“Talking to strangers can be riskier than it is rewarding; even people who know each other well talk at cross purposes and derange each other’s perceptions.”
Peaces is the type of freewheeling novel that fully embraces its own weirdness, taking its readers along a madcap sort of adventure, one that is guaranteed to be equal parts amusing and confounding. What drew me to this novel, zany premise aside, was that it would take place on a train. It just so happens that I am a sucker for works set on trains (they can be classic whodunnits—Murder on the Orient Express, The Mystery of the Blue Train—or animated series—Infinity Train—and films—The Polar Express—or anime—Baccano—or short stories—Mary Ventura and The Ninth Kingdom—or genre-defying mindfucks such as Snowpiercer). I’m not sure why I find this setting so appealing (enclosed spaces? The idea of a journey?) but chances are if a story is set on a train, I will be checking it out. Oyeyemi makes the most of her setting and I absolutely loved the slight but present Wes Anderson-esque feel of ‘The Lucky Day’, the train boarded by Otto, our narrator, his partner, Xavier, and their pet mongoose. Once inside the train, Otto & co find themselves in increasingly perplexing scenarios (a woman named Ava may possibly be in need of help), as they come across some eccentric figures who seem to know all about them and each carriage they walk through seems more peculiar than its predecessor. Otto and Xavier become inevitably embroiled in The Lucky Day’s growingly peculiar goings-on.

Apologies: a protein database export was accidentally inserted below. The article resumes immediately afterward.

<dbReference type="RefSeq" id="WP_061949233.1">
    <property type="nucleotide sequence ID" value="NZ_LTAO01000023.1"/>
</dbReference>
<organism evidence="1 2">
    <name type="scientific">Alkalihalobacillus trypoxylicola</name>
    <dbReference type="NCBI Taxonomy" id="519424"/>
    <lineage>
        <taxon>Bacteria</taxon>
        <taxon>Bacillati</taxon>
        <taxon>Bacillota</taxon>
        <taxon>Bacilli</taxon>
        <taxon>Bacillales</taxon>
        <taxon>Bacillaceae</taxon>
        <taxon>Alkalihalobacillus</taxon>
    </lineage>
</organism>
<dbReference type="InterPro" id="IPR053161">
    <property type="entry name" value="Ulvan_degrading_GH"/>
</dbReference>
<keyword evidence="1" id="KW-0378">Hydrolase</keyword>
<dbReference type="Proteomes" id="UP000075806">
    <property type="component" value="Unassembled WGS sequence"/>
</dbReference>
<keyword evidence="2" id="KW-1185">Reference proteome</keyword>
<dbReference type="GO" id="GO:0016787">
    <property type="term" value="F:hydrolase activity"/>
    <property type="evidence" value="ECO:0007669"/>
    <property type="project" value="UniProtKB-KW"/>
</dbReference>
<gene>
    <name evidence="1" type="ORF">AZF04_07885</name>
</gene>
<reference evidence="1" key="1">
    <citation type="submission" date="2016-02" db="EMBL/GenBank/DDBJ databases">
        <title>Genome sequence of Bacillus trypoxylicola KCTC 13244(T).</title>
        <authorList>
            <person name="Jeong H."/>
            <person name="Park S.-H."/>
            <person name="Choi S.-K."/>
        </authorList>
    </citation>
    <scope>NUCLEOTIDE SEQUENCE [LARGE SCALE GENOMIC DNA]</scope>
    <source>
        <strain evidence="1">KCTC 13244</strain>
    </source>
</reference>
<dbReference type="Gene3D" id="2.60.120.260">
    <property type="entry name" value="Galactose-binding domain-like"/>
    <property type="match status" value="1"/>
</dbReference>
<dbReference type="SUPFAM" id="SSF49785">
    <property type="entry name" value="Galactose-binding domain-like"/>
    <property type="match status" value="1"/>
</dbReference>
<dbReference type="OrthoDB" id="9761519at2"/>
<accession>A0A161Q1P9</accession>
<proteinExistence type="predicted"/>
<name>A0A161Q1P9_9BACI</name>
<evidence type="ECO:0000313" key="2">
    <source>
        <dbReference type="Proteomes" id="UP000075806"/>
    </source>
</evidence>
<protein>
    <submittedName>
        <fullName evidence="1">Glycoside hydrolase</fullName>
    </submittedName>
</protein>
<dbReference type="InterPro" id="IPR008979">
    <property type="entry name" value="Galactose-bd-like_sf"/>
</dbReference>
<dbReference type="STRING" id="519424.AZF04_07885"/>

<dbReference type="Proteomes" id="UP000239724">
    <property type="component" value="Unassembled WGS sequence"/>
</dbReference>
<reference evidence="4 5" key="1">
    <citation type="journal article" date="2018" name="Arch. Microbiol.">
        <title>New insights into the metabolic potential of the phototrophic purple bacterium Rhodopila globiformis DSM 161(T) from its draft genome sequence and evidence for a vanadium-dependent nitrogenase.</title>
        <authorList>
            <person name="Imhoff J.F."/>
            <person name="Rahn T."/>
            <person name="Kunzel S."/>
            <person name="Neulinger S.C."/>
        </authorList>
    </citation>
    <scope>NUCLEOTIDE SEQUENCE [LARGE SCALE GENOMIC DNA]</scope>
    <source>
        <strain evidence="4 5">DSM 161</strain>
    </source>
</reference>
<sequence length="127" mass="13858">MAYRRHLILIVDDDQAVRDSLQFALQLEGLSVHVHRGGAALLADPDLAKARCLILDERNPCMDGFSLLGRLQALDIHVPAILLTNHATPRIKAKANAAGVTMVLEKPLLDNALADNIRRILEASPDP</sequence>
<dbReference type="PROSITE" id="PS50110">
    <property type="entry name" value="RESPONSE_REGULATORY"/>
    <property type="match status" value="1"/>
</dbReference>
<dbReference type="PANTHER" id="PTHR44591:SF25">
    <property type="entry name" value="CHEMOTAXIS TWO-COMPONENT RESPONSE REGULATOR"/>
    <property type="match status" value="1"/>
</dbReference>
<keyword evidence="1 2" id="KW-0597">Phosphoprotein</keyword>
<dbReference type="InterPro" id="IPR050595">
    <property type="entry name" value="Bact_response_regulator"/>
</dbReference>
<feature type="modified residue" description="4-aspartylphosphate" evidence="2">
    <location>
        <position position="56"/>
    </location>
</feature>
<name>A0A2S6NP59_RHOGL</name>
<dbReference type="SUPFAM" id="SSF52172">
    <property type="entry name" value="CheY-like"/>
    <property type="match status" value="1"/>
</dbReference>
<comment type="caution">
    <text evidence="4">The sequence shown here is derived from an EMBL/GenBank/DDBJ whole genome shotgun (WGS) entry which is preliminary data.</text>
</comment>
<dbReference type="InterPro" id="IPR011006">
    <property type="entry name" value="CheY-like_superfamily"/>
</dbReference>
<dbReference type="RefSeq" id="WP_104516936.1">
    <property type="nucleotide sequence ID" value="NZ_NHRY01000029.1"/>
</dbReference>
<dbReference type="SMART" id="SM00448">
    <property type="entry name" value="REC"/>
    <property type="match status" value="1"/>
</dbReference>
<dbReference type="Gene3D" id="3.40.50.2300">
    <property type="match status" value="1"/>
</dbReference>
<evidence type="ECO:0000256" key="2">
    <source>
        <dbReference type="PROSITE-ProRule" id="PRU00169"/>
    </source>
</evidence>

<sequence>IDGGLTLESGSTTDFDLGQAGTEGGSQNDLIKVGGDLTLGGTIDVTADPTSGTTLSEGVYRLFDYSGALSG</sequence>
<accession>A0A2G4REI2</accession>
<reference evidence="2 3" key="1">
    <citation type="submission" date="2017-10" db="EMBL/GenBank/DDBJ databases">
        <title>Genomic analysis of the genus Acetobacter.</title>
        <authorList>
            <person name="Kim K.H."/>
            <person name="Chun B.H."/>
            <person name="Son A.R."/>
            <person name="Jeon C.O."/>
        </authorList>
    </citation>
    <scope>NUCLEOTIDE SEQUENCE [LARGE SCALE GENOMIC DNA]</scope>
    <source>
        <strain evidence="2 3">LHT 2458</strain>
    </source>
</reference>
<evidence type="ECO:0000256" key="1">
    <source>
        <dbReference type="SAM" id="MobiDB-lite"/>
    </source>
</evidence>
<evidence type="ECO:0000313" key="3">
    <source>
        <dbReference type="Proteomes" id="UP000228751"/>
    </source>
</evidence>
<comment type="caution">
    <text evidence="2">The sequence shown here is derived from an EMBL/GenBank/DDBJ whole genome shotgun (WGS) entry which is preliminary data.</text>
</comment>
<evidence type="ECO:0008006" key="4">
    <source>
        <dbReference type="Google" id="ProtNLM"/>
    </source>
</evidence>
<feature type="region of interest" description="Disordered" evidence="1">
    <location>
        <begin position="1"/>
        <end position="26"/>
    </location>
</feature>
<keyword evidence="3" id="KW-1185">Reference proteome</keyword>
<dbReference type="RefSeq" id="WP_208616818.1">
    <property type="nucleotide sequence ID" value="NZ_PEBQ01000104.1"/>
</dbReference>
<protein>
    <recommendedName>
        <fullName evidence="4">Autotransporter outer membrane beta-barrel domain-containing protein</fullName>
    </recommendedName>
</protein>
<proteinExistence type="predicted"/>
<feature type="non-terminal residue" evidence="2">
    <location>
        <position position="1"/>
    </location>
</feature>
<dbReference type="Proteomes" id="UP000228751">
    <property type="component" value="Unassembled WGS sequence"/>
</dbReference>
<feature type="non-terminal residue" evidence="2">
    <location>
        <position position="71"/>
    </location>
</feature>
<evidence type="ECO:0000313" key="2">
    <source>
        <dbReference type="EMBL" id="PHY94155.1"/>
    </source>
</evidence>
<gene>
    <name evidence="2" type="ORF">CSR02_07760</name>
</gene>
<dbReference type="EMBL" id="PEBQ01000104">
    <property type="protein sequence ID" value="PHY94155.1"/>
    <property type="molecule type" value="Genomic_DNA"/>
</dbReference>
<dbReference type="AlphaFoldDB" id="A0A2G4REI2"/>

Otto’s narration is delightfully sardonic and so very British. His wry and frequently mystifying inner monologue is deeply diverting. The characters’ nonplussed responses towards the many fantastic and outlandish things that happen on The Lucky Day added an extra layer of surreality to the overall story and brought to mind the kind of absurdist works penned by Lewis Carroll (or even Beckett). The puzzling conversations that populate this train journey are as entertaining as they are baffling.
Peaces was a fun if discombobulating read that bears the signs of a marvellously inventive and talented storyteller. In addition to a cast of wonderfully queer & quirky characters, Oyeyemi presents her readers with a unique take on love and heartbreak, on sanity and insanity, on being seen and unseen. The novel adopts this matryoshka doll-like structure so that with each chapter we come closer to the heart of this bizarro mystery. The last few chapters did come across as rushed and even somewhat bathetic.
Still, Peaces makes for a decidedly droll ride. Oyeyemi has crafted a nonsensical if strangely modern fairy-tale, one that I look forward to revisiting (and maybe a second read will make me understand more fully what went down in that final act.). Anyhow, if you are a fan of experimental and deeply surreal narratives (think Piranesi) Peaces may be the perfect read for you.
The latter half of this novel still has me confused. This is certainly the desired effect but it does become a bit frustrating. While I liked the absurdists elements that dominate the narrative, towards the end I found all of the characters (especially the ‘villains’) to be much too much. The side characters did not remotely come across as actual human beings but the type of one-dimensional figures befitting cartoons aimed at small children. Despite this Peaces was certainly a fun ride.
my rating: ★★★½